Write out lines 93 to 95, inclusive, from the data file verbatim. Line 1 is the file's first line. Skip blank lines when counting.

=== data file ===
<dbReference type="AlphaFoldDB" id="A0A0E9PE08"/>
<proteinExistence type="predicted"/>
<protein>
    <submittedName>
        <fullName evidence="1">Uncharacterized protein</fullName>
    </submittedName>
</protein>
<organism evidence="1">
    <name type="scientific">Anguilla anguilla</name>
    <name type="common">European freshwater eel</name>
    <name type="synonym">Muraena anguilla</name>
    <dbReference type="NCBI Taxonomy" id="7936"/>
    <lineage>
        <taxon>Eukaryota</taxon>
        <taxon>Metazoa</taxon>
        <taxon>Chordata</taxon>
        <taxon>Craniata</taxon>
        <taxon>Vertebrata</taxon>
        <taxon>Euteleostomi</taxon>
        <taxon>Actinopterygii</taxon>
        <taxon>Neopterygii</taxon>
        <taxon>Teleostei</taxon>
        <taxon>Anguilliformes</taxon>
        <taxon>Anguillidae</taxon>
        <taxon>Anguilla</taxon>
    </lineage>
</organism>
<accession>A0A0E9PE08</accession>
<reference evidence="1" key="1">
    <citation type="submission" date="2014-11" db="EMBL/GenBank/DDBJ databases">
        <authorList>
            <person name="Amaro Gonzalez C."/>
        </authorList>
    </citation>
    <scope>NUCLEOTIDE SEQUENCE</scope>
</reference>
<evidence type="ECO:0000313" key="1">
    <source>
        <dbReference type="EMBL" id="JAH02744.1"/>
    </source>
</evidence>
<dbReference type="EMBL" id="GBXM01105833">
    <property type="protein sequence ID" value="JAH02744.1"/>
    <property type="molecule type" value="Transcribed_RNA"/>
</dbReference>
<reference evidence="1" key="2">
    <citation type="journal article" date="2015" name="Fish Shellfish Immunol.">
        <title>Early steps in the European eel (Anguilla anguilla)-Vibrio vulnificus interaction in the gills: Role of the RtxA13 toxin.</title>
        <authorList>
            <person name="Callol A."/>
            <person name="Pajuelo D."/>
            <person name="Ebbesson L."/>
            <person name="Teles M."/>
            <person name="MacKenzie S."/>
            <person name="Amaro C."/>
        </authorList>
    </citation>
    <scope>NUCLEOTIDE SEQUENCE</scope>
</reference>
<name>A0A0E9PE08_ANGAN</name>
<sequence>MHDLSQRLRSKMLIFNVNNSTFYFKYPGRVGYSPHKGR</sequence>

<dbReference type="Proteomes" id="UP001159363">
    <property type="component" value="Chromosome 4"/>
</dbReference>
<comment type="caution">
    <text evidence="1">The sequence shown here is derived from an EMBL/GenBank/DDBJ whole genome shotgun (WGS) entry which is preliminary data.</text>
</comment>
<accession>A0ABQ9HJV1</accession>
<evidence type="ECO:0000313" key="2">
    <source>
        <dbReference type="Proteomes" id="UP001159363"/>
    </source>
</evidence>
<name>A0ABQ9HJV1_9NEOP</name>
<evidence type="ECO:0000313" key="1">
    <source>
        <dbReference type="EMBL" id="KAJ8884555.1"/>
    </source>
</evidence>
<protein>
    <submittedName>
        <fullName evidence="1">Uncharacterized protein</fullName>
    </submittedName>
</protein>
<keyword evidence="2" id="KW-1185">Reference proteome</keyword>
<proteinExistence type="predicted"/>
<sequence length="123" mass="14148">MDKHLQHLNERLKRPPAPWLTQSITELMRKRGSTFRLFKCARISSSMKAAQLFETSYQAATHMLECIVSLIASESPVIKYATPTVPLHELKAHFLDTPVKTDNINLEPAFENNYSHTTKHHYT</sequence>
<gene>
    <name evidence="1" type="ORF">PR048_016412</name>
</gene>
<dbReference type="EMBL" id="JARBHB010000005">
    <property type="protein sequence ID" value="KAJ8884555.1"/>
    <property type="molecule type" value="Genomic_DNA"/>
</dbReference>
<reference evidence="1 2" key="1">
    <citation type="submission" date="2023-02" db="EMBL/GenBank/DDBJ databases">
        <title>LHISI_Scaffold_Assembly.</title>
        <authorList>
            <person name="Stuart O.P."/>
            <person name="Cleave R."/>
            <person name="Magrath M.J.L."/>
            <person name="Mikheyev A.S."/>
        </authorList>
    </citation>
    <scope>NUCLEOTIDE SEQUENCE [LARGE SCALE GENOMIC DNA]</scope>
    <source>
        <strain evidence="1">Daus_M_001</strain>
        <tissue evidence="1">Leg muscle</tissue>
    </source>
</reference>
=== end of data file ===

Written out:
    <property type="molecule type" value="Genomic_DNA"/>
</dbReference>
<reference evidence="1 2" key="1">